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Case Report

COVID-19 Pneumonia Presenting with Multiple Nodules Mimicking Metastases: An Atypical Case

Authors:

Seyma Babaoglu,

Research Assistant, Department of Radiology, Meram Faculty of Medicine, Necmettin Erbakan University, Konya, TR
About Seyma

MS

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Necdet Poyraz ,

Department of Radiology, Meram Faculty of Medicine, Necmettin Erbakan University, Konya, TR
About Necdet

MD

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Ozlem Sahin

Department of Nuclear Medicine, Meram Faculty of Medicine, Necmettin Erbakan University, Konya, TR
About Ozlem

MD

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Abstract

Coronavirus disease 2019 (COVID-19) is an outbreak causing pneumonia due to severe acute respiratory syndrome coronavirus 2 (SARS-CoV-2) and computed tomography (CT) images are a significant part of the diagnosis of COVID-19 related pneumonia. Typical chest CT findings are bilateral peripheral ground-glass opacities (GGO) with or without consolidation. Although rare, atypical CT findings have been described, no case of COVID-19 causing multiple solid pulmonary nodules has been reported. In this article, atypical CT findings of a 45-year-old female patient with multiple solid pulmonary nodules mimicking metastasis diagnosed with COVID-19 confirmed by reverse transcription polymerase chain reaction (RT-PCR).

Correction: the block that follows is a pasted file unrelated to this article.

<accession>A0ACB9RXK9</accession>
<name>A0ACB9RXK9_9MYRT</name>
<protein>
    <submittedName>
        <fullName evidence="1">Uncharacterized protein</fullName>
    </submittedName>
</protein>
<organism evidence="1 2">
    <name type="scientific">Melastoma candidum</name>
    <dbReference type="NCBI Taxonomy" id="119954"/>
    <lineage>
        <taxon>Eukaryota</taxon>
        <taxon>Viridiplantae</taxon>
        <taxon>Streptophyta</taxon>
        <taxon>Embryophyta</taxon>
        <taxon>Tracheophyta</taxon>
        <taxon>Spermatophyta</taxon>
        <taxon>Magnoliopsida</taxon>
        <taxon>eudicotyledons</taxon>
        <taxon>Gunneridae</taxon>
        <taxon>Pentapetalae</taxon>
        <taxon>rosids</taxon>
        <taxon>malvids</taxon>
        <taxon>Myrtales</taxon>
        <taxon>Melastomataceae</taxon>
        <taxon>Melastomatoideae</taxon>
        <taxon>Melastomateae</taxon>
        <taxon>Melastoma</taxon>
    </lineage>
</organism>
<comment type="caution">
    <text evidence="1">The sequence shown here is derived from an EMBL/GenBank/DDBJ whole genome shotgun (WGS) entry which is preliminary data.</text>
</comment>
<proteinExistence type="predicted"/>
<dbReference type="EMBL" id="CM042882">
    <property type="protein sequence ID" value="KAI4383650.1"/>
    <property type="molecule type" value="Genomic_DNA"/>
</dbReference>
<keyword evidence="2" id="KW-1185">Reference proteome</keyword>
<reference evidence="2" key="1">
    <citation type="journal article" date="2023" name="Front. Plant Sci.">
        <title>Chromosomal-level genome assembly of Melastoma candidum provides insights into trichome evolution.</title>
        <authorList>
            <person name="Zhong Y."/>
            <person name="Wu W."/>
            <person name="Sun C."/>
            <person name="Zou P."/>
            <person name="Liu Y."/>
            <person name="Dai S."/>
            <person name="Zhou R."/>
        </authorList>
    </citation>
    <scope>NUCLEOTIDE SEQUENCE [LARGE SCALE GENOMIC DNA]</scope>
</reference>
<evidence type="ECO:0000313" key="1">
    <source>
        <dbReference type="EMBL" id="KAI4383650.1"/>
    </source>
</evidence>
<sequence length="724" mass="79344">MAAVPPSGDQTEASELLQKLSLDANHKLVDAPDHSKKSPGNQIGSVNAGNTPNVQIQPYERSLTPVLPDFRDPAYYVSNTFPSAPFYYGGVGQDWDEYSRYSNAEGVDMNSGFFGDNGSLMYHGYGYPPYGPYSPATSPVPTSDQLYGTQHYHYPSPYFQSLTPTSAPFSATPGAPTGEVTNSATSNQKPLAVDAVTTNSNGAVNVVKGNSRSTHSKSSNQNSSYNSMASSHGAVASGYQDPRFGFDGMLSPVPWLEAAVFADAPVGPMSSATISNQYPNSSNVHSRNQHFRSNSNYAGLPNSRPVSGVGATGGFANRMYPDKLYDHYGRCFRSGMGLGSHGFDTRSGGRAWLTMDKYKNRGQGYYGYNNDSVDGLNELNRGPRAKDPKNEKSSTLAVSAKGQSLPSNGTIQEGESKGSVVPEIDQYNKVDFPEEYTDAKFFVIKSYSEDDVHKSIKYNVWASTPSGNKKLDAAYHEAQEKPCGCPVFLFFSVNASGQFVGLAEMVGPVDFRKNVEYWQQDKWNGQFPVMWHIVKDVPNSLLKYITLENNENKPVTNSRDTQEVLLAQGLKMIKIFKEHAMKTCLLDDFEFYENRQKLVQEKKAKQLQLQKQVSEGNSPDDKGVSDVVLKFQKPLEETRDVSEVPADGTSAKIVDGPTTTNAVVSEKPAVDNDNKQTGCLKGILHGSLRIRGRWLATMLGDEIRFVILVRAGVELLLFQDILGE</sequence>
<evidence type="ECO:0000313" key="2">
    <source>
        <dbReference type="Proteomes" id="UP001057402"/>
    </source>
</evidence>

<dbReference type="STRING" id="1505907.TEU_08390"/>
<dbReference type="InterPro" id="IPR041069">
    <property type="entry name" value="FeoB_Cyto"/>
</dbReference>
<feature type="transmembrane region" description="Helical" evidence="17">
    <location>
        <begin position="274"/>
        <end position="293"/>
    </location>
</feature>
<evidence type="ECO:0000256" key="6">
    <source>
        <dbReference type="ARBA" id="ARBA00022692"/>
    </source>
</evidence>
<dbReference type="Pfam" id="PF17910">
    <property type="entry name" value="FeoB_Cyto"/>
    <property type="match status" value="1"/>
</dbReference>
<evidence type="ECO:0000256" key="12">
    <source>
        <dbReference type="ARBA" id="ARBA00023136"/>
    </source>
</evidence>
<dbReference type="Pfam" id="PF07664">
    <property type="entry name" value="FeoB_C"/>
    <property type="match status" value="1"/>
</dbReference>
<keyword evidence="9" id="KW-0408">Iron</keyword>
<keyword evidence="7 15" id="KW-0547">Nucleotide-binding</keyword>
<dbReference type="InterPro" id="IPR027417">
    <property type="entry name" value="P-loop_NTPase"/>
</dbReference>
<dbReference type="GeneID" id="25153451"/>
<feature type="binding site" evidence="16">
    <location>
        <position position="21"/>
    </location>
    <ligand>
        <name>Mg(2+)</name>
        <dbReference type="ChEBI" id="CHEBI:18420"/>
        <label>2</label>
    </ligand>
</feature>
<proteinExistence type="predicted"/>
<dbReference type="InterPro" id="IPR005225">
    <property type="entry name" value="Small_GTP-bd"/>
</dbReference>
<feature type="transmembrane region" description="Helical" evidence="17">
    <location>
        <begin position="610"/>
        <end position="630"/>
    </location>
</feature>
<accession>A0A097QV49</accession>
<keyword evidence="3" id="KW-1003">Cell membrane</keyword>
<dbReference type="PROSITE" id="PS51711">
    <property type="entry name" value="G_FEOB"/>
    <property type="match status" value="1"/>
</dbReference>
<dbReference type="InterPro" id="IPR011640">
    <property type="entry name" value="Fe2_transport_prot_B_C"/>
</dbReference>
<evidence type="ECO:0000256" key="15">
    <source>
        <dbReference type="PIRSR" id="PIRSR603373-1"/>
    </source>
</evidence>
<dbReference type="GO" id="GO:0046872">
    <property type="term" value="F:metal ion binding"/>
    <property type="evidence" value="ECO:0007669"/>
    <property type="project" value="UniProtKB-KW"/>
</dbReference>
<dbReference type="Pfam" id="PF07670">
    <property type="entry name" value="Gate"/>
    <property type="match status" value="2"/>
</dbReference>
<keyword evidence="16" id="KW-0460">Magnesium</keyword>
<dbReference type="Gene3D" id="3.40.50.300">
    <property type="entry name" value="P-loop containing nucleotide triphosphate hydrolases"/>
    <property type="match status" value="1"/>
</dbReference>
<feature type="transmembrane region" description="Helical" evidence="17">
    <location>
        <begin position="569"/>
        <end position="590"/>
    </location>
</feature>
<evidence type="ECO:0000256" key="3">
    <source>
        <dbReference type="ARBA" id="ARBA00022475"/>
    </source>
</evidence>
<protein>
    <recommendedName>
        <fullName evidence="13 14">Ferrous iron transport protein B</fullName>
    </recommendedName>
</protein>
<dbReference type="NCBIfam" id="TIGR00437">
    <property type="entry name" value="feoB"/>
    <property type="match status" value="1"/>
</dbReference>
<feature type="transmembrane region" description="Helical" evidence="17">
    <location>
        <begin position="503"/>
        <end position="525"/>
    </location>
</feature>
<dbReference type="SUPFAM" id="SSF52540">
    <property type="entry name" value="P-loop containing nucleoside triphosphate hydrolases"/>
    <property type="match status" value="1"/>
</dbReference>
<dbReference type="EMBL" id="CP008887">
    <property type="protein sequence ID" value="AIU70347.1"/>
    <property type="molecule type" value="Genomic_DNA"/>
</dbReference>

Teaching point: COVID-19 pneumonia may mimic multiple metastatic nodules radiologically.

How to Cite: Babaoglu S, Poyraz N, Sahin O. COVID-19 Pneumonia Presenting with Multiple Nodules Mimicking Metastases: An Atypical Case. Journal of the Belgian Society of Radiology. 2022;106(1):72. DOI: http://doi.org/10.5334/jbsr.2681
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  Published on 11 Aug 2022
 Accepted on 27 Jul 2022            Submitted on 17 Oct 2021

Introduction